I use social media to share about my life lived through God and for marketing. It seems like all marketing is done through social media in this generation, so I stay with it.

    So much good has come out of my social media journey. If it begins to become an idol, I realize it and realign with God.

    Great writing!

  • I absolutely agree that obsessive use of social media (hardware and attendant software) is a drug and overuse is detrimental to one’s mental, spiritual (think imaginative), and perhaps even physical health. I know that’s a lot, but what can I say? Ironically, as you mentioned we’re using the medium to well, complain about the medium. Like a few others, I hate FB, but I’m on it. I have a cell but mostly to communicate with my wife and family members. I am right now using a Microsoft Surface with cordless keyboard. I love it because I can easily move it out here onto the porch and go! I’m retired so that mitigates a number of issues. I have time to read, a pastime I absolutely love. I was a college prof/administrator for 37 years and yeah, my reading suffered greatly when I moved out of the classroom. I’m old school so it’s easy enough for me to sit on the porch for hours and stare at the woods, literally. It’s amazing what comes one’s way when one sits and waits. I agree totally with dweezer19 when it comes to Photography, one must be patient. Of course the same is true for writing. Sometimes you simply must sit still–for hours.

    This is a Great post! Thank you!

  • Amazing Video and write up! Could connect instantly!

  • Six years ago I wasn’t on social media either. It has introduced me to a lot of really cool people and opportunities. I do make time for real life though. Going out with my wife, hanging with friends, jamming with my band, and doing things with my church. It keeps me grounded.

  • I totally agree.
    I think I need all screen-related things detox.

  • Dan Antion says:

    Much of my social media is just another form of communication. It takes the place of some phone calls, or emails and it helps me take a short break from other tasks. Sometimes, those breaks are helpful and necessary. Sometimes they are a distraction so I avoid the social stream for hours on end some days. I think I am most likely to turn to Twitter for a quick fix. I can peck something out or look at a few tweets. I use lists so that I can filter what gets presented to me and slow the volume down to a manageable level. If I start getting too much noise, I trim my “Daily” list. I am ruthless about avoiding ads.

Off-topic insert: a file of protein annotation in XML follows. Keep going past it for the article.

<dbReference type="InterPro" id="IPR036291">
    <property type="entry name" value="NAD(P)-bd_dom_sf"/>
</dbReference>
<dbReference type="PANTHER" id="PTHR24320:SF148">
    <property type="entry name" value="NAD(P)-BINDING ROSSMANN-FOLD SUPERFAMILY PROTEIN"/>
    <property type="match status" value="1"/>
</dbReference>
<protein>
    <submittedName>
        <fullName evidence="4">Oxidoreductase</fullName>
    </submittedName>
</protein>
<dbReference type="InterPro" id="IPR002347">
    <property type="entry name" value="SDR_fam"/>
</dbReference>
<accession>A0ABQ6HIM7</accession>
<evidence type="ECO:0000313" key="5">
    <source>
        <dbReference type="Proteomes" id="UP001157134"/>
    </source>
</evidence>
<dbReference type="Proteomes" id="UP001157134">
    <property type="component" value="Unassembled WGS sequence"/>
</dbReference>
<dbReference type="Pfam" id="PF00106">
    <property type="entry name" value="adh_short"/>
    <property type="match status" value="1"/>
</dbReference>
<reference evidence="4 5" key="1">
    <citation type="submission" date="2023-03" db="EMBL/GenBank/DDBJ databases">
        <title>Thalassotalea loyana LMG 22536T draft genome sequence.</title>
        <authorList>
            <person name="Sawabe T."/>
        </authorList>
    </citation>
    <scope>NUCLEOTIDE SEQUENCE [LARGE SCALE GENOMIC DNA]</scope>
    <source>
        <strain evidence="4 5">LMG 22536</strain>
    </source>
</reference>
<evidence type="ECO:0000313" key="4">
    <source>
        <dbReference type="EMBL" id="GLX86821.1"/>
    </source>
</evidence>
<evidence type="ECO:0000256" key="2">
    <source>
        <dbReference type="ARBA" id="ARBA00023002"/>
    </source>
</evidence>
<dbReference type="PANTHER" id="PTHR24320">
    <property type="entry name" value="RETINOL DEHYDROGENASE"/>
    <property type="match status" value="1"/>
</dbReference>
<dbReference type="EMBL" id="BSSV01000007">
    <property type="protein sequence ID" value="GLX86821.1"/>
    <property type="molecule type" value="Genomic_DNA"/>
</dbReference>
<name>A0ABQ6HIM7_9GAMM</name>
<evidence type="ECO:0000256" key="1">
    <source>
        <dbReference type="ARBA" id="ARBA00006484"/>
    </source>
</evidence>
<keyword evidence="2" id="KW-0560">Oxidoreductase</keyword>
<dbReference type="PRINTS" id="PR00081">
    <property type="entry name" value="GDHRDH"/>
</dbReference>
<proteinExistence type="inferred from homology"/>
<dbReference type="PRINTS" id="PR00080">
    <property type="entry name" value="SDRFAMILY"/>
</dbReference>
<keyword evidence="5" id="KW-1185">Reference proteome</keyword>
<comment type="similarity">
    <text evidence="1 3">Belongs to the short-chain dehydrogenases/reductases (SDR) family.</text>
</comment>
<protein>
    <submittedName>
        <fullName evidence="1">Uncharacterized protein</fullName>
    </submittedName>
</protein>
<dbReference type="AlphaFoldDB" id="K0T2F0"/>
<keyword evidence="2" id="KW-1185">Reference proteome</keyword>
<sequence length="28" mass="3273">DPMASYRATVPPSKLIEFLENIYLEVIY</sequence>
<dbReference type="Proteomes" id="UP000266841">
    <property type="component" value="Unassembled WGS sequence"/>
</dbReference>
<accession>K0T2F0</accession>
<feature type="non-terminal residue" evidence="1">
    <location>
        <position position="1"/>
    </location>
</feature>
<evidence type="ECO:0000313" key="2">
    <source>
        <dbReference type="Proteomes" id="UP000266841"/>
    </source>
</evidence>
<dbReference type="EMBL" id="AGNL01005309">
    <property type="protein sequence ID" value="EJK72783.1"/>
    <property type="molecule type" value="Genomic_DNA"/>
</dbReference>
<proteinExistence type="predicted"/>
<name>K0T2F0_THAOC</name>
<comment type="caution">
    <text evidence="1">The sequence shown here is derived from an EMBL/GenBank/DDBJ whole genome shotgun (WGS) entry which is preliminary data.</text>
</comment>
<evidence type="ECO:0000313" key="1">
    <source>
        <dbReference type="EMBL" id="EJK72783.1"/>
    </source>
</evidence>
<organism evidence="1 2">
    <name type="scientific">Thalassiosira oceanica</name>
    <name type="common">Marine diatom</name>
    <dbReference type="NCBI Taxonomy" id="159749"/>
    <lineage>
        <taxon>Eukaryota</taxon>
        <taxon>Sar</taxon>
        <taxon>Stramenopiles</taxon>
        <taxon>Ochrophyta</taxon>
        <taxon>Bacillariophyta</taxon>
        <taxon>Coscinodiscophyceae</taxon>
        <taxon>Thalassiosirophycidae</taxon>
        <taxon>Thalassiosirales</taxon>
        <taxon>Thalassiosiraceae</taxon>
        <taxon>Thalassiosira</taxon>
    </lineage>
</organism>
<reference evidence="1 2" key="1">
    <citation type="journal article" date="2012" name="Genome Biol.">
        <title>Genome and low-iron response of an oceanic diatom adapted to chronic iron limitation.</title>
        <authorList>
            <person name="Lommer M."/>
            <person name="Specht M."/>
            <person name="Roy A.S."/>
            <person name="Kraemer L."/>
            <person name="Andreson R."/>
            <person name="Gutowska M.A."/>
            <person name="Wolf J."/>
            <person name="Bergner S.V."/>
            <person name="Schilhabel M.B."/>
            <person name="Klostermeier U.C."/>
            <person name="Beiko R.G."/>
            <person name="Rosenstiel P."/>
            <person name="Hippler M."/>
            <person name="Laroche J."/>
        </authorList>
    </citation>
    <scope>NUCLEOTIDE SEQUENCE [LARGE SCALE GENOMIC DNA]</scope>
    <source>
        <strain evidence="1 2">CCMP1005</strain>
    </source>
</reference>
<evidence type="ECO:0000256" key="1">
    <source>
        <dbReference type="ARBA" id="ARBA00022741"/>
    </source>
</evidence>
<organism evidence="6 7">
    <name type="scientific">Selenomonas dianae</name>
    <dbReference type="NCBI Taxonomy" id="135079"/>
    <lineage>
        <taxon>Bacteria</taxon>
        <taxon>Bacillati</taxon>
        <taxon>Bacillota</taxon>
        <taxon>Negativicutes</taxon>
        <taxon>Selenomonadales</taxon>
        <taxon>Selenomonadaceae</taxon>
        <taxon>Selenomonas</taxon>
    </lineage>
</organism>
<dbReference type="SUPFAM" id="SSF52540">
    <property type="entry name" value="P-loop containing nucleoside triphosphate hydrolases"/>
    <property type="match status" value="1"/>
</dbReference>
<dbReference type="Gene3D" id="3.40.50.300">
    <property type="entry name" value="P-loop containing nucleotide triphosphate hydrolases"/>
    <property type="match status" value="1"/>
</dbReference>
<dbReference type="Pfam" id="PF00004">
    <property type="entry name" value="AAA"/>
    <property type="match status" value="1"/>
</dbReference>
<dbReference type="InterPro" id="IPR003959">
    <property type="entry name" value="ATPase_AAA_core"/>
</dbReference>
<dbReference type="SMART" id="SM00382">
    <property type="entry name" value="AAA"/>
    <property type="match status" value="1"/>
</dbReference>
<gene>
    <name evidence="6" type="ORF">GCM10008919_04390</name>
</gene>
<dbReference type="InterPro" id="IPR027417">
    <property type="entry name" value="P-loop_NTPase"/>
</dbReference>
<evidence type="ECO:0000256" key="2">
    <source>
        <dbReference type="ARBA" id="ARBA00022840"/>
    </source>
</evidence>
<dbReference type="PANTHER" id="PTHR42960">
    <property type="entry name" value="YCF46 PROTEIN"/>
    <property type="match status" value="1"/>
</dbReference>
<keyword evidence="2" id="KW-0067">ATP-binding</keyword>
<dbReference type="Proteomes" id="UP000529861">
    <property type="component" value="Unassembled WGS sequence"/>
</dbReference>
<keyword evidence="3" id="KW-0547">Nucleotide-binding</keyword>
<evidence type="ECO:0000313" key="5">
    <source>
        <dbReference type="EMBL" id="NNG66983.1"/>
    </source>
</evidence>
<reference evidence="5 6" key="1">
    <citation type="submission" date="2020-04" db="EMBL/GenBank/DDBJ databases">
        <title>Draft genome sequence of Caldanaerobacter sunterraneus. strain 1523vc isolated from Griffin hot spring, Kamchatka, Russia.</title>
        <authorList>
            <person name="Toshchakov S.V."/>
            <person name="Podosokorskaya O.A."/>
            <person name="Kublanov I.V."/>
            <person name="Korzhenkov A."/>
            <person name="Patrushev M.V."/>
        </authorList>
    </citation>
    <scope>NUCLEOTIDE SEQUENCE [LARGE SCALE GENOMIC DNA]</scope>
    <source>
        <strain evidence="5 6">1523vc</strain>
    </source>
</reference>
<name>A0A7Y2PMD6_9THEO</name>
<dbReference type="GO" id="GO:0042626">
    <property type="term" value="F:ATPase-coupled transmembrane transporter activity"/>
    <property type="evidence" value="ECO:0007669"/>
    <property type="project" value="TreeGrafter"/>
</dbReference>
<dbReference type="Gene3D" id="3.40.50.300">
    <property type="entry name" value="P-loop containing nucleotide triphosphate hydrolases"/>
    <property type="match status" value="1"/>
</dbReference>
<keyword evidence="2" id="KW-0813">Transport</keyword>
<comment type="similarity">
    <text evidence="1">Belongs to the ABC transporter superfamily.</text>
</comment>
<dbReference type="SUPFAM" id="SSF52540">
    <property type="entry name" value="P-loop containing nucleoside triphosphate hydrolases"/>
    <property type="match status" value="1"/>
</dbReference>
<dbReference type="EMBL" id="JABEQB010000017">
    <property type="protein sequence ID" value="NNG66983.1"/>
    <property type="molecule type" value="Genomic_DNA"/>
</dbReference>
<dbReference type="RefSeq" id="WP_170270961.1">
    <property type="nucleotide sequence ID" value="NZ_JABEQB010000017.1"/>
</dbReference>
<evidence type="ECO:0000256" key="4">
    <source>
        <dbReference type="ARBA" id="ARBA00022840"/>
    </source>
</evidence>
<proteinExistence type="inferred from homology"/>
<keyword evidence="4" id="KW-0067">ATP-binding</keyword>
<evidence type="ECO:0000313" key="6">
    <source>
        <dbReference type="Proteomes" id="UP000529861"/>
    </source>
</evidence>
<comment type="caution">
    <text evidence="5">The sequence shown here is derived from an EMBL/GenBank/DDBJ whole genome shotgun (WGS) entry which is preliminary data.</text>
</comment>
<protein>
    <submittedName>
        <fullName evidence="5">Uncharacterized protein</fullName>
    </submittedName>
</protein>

• RSAGARCIA says:

    Oh I could definitely use a detox. I like Twitter well enough, but loathe Facebook, so I’m always forgetting to update it and watching my interactions go down lol. My blog can be fun, but there’s so much pressure to do it regularly. I should really just take a sabbatical and focus on finishing my novels, but then I fear the book I have out won’t sell. Decisions, decisions…

  • dweezer19 says:

    Agreed on all points. That is why I love photography. For me it is a form of meditation. For those moments I am at one with nature. Frankly I am tired of media “banter” and long for good, deep conversations lkie I stil have with my sons and a couple of dear friends.

  • ccyager says:

    I’ve begun to limit my time on social media. I’m on Facebook where I stay in contact with friends and family, and I have 2 pages I use to promote my writing and blogs. I use Twitter for writing promotion. I use LinkedIn for professional connections. I’m also on GoodReads and consider that also social media — I’m there because I’m a writer and a reader, and I need to promote my writing there. When I’m commuting to and from work, I read print books on the bus. Other people have their smartphones out, their tablets or laptops. The buses now have free WiFi. I do not own a smartphone, tablet, iPod or anything else with which I could access the internet easily away from my home computer.

    What I’ve really noticed is that the computer and the internet do tend to take up a lot more time than before. Marketing my writing on the internet is part of being a writer nowadays and it takes a lot more time than I’d like. I began writing before PCs were plentiful and I used an IBM Selectric III typewriter. It kept me very focused on the writing……

  • John Hric says:

    living with change and finding the new balance are all part of life. the participation in social media is there for a reason. we all find some value – whether it is expression and sharing of our private thoughts or other elements of communication. and it comes at a cost in time and energy. and potentially more communication. and so a new balance must be reached. eventually we feel the cost and adjust our lives to the value to be gained. i guess, detox is a bit stronger word than i would apply. still both detox and balance are in the same whirlpool. it all depends if one’s perspective is from the relatively calm outer edge. or the much more intense rotation of the inner cone.